After Coronavirus Deaths Near Seattle, Growing Concern About Illness In Nursing Homes There is growing concern about vulnerability to illness in nursing homes after several residents of a nursing facility near Seattle died of COVID-19, the novel coronavirus disease.
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After Coronavirus Deaths Near Seattle, Growing Concern About Illness In Nursing Homes

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After Coronavirus Deaths Near Seattle, Growing Concern About Illness In Nursing Homes

After Coronavirus Deaths Near Seattle, Growing Concern About Illness In Nursing Homes

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AILSA CHANG, HOST:

Public health officials today announced four more deaths connected to the coronavirus in the Seattle area. That brings the total to six.

ARI SHAPIRO, HOST:

Local labs are scrambling to ramp up testing for the virus and to care for the sick. NPR's Martin Kaste joins us now from Seattle.

Hi, Martin.

MARTIN KASTE, BYLINE: Good afternoon, Ari.

SHAPIRO: What more do we know about the outbreak at this point?

KASTE: Well, things are kind of getting real now here in Seattle. As you know, we had the first death reported on Saturday. There was another one over the weekend. And now four more deaths are being reported. The main focus right now is still on people associated with a nursing home in one of the Seattle suburbs Kirkland. Many of the patients were sent to EvergreenHealth Hospital nearby. And Dr. Ettore Palazzo is with that hospital.

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ETTORE PALAZZO: We now at this time have 10 confirmed cases of COVID-19 Evergreen. Despite our best efforts, six of those cases have died. And our condolences go out to the patients' families.

KASTE: I should say that things are kind of moving so quickly right now that the official death toll actually went up by one during this this press conference. Other officials hadn't even heard about one of the deaths that had originated in the neighboring county.

SHAPIRO: And is the nursing home the only focus of the cases in the Seattle area so far?

KASTE: Well, most of the known deaths right now are linked to it but not all. And public health officials here now completely expect that the virus is circulating in the community. There was an important discovery made over the weekend by a researcher at the Seattle Flu Study at the Brotman Baty Institute here in Seattle showing genetic evidence that this strain is probably one that was here back in January, which means that it's been circulating and just not being detected by testing. That's being blamed in part by sort of a slow rollout of clinical testing, some CDC controls that came into play there. But now there's just this big scramble to get more clinical testing online, sort of all hands on deck here in Seattle to identify as many cases as possible.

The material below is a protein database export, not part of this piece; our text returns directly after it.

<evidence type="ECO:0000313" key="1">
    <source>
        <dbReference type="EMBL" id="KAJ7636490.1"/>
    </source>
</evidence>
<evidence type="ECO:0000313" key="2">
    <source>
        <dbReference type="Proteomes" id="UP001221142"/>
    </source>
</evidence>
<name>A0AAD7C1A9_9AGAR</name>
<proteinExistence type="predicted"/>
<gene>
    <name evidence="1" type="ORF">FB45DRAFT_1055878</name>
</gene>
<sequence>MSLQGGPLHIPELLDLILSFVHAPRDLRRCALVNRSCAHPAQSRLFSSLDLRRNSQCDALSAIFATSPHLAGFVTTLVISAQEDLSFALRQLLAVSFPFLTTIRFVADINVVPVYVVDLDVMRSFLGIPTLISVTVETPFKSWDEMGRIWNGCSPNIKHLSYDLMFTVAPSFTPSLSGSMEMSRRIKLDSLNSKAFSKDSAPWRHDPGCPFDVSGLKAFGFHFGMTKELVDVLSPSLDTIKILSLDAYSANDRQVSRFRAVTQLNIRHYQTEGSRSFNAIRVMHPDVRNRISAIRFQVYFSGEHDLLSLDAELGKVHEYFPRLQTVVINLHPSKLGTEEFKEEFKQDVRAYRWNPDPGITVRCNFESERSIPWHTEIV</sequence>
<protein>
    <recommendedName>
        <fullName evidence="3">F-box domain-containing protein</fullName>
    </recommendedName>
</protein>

SHAPIRO: In China, this disease had a fatality rate of about 2%. Are medical experts expecting something similar in Seattle?

KASTE: Not necessarily. I talked to Helen Chu this morning. She's the principal investigator at the flu study. And she thinks that you have to keep in mind most people who get this virus will have mild symptoms. She thinks the extra time the U.S. has had to prepare will help. And there are some new drugs being tested right now. She's actually the lead investigator on - principal investigator on one of those trials. But she says if there isn't some big therapeutic breakthrough here, there may be such a surge of there - maybe a big surge of people, especially older people, needing intensive care or ventilators - that kind of thing. And I asked her if she thought the local hospitals here in Seattle had the capacity for that surge.

HELEN CHU: I don't think so. No. I think because we have so many people who are older, who have chronic lung disease, who have all of these other problems that put them at risk for poor outcomes due to coronavirus, I don't think we're going to have enough intensive care unit capacity for all of that.

SHAPIRO: And so what are officials telling people to do right now?

KASTE: Well, the mood here in Seattle is still - I mean, you know, there's still people on the street. There's still a morning rush hour. Schools are still open. But at the same time, public health officials really want people to minimize unnecessary social contact that would spread this virus more. This is Jeff Duchin with Public Health in Seattle and King County.

JEFF DUCHIN: Everything we're doing now is trying to blunt that peak and push it down by giving people advice on how to protect themselves from becoming ill and not running into the hospital if they're not seriously ill to preserve those limited resources for those who really need them. But I can tell you that even this early in the outbreak, our hospitals are feeling the strain.

KASTE: And the county, in fact, today announced that it's going to buy a motel to house people who are infected to isolate them. They're also bringing in other housing that was intended for our homelessness crisis here - some manufactured housing. So...

SHAPIRO: All right.

KASTE: ...They're getting ready.

SHAPIRO: NPR's Martin Kaste in Seattle, thank you.

KASTE: You're welcome.

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